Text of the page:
This world revolves around Nate’s view of Laura. It is the view of a selfish talent, another Manhattan d-bag who thinks pizza slices like giant triangles of artificial skin are the bomb and that the right steamed pastry is culture and that certain bridges lead to nowhere. He and his creator are stuck on this world and we see its distortions in the unreliable view of the wife. Where one often sees the cliche of the so called Madonna/Whore complex, here we have the cosmopolitan’s worthy/unworthy complex. All this would be fine, of course, but will resolution literally bring things into a clearer picture?

Consequences matter, whether it’s the fake painting stuff or the characterization of the love interest as “unknowable” and multi-faced, not -faceted. The stakes lower themselves when the details are off and leave the wind-up wanting. In fact, the book concludes with an absurd and probably rushed scene of artistic denouement, where his paintings are on sale, his family is in tow, the potential mistress chiding her own sexuality for his benefit, the shady agent comeuppanced and bamboozled by his own bambo.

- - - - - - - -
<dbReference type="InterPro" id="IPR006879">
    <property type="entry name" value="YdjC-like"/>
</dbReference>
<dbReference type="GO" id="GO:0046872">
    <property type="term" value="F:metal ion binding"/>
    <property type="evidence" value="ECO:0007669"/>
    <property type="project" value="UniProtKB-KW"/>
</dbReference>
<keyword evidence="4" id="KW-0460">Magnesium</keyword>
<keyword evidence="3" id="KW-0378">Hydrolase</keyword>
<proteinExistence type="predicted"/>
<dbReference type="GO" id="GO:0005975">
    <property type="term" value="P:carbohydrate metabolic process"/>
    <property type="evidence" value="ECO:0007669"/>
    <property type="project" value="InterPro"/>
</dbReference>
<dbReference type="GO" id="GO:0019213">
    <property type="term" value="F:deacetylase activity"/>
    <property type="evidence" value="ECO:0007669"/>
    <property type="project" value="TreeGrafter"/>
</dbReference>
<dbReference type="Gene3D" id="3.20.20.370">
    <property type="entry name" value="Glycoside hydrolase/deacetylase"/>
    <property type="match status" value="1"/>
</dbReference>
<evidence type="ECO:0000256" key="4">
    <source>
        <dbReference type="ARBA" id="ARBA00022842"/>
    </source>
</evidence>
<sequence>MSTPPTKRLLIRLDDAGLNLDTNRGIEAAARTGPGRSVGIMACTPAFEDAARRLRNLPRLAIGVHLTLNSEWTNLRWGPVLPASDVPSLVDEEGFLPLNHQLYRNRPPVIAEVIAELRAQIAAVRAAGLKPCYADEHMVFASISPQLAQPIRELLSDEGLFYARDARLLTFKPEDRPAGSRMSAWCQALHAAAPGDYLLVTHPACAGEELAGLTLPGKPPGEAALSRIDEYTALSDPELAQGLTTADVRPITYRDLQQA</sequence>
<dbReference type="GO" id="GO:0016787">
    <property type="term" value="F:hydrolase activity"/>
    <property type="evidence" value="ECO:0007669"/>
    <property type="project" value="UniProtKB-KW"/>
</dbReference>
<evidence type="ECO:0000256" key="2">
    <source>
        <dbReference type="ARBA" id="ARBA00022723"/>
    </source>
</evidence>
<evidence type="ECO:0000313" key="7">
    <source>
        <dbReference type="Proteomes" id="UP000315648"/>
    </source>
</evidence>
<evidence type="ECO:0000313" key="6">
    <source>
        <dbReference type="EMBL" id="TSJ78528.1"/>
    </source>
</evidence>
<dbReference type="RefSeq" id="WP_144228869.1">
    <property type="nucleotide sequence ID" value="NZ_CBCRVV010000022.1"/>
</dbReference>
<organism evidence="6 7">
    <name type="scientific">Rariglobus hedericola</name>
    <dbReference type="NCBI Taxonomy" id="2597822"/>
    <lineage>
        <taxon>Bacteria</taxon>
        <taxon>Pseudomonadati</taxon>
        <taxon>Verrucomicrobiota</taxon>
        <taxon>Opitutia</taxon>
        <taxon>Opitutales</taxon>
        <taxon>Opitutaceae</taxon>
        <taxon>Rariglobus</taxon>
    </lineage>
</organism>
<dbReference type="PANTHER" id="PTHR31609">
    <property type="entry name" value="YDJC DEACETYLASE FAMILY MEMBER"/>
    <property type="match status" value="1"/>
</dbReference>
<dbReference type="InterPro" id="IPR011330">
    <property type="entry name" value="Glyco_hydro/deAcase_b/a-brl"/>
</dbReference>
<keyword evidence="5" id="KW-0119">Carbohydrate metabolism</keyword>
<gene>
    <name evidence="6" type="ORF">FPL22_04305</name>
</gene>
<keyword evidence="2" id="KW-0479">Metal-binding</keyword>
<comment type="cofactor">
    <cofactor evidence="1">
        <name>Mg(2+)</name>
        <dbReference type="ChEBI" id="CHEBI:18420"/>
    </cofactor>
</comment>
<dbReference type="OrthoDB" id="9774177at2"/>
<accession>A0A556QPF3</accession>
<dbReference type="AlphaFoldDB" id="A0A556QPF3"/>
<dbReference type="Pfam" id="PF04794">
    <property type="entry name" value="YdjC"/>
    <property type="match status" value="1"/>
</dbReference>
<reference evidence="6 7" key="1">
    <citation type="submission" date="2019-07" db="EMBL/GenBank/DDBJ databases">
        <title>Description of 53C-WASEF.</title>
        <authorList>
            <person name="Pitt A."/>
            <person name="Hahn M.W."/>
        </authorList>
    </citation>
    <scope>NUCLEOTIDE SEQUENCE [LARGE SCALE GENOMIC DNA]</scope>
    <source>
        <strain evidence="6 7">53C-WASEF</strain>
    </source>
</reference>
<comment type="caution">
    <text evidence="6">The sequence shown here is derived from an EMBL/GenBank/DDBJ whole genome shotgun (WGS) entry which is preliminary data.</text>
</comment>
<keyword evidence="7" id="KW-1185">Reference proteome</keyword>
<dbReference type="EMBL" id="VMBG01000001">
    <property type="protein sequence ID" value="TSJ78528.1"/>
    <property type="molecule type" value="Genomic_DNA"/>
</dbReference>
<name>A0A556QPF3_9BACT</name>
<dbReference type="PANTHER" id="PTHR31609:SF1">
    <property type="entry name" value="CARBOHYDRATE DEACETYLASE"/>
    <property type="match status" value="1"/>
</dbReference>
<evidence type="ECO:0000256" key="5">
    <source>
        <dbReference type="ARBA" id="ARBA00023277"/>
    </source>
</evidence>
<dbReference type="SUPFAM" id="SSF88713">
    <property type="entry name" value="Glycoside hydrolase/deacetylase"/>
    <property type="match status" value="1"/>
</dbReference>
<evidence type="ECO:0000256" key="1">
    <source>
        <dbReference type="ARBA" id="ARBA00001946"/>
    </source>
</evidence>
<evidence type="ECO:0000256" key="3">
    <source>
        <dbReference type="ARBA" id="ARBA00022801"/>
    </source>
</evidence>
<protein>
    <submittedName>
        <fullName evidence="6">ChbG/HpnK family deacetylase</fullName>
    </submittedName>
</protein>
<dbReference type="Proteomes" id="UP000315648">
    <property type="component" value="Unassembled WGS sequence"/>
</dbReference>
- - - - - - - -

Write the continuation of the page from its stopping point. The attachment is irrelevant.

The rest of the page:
Thus, to answer our question, no; our resolution sentimentalizes Laura. Nate was right to treat her badly, the novel implies. She is a moody doll. Being a selfish ass, as long as you bring home the bacon (eventually) is fine.

There’s a million details I wanted to go over but I think I will skip most of them and refocus on the strength of Alson’s writing because this is the guy who could write the next big poker story. He has the feel of the scene, and that is something that can’t be faked easily. Or rather, the point is that it can! The strength of a good writer is to make the unbelievable believable. While many fail, Alson can write poker.